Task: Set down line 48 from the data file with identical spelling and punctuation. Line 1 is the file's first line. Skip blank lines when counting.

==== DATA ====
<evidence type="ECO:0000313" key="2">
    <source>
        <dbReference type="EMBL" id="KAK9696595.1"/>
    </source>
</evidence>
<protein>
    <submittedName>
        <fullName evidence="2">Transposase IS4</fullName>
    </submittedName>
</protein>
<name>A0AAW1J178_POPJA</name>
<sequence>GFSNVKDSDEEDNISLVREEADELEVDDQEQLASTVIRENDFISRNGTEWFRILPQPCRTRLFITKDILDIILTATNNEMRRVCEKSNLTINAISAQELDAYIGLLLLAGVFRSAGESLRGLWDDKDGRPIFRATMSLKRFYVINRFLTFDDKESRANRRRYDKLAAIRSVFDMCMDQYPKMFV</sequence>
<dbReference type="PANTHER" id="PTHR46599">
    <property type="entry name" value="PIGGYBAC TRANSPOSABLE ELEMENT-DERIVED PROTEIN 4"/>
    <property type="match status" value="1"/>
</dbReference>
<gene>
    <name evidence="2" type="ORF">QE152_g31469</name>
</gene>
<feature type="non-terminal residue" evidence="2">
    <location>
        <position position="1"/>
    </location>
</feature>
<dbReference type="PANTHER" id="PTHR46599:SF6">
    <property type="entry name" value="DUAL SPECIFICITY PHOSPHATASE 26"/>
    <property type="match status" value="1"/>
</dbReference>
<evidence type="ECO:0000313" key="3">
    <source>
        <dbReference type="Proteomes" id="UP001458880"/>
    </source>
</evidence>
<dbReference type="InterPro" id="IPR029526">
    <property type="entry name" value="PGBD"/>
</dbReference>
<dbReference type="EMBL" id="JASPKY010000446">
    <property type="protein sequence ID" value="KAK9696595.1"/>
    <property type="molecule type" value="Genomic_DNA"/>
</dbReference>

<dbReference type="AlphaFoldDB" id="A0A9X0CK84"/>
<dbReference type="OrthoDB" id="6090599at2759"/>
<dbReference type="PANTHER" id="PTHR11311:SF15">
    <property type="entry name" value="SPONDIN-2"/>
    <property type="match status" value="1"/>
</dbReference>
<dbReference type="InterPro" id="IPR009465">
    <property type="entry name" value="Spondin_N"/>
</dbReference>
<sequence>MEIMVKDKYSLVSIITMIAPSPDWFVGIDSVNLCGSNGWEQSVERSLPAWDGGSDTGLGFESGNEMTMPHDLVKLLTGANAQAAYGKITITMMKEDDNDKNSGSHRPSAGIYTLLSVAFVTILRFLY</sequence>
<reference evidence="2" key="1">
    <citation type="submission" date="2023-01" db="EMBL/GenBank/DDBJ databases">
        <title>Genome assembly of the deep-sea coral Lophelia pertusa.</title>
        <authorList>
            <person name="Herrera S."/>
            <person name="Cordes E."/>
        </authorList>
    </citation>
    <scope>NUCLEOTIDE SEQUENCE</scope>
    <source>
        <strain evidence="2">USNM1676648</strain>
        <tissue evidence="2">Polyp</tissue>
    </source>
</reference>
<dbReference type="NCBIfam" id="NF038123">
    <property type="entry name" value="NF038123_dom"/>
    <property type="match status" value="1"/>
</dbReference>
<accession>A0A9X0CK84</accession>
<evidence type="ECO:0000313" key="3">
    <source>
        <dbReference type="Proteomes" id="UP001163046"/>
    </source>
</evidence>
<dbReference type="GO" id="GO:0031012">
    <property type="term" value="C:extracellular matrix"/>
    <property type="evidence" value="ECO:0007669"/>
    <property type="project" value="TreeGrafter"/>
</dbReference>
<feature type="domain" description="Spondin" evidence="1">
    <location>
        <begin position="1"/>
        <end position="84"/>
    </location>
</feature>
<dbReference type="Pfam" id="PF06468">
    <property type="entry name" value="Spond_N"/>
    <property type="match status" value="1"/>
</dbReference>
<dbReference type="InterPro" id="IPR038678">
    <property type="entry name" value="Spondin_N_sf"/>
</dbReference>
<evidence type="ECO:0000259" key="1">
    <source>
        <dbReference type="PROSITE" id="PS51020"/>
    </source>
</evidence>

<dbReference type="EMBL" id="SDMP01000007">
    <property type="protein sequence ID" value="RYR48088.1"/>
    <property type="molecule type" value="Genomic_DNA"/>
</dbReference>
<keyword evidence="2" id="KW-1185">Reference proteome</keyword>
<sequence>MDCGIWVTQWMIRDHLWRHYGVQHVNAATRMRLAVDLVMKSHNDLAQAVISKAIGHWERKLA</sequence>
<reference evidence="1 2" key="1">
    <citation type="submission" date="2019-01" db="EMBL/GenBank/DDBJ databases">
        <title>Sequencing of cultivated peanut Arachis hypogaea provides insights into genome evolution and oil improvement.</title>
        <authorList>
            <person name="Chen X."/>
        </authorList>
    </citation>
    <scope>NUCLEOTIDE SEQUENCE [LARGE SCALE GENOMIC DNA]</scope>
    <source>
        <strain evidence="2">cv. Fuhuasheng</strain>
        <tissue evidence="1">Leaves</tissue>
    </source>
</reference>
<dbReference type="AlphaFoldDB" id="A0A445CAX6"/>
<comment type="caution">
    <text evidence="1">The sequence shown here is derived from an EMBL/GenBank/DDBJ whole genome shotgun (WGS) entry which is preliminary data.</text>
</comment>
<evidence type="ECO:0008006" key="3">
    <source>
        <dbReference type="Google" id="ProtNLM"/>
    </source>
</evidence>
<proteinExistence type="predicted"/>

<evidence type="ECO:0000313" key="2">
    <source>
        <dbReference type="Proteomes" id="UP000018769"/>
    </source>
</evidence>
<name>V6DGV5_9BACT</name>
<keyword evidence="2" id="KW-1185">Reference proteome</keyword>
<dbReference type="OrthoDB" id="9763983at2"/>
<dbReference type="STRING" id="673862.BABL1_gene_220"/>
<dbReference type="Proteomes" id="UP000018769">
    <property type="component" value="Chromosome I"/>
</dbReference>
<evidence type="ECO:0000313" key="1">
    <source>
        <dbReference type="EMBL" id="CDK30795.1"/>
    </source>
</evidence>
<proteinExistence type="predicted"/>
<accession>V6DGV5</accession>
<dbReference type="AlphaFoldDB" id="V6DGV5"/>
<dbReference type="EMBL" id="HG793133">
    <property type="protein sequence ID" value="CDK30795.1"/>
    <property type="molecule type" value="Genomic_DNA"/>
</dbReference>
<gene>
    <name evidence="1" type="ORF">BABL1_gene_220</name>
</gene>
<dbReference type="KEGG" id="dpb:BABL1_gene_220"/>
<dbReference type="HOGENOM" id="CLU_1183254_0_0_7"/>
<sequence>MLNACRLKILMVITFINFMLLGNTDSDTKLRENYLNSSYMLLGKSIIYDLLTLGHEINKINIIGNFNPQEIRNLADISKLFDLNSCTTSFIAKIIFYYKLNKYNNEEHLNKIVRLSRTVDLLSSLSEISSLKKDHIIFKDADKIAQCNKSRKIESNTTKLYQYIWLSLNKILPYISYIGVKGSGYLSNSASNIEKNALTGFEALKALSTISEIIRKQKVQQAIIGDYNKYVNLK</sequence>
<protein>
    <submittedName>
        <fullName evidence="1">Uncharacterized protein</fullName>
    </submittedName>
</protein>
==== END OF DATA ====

    <property type="entry name" value="Spondin_N"/>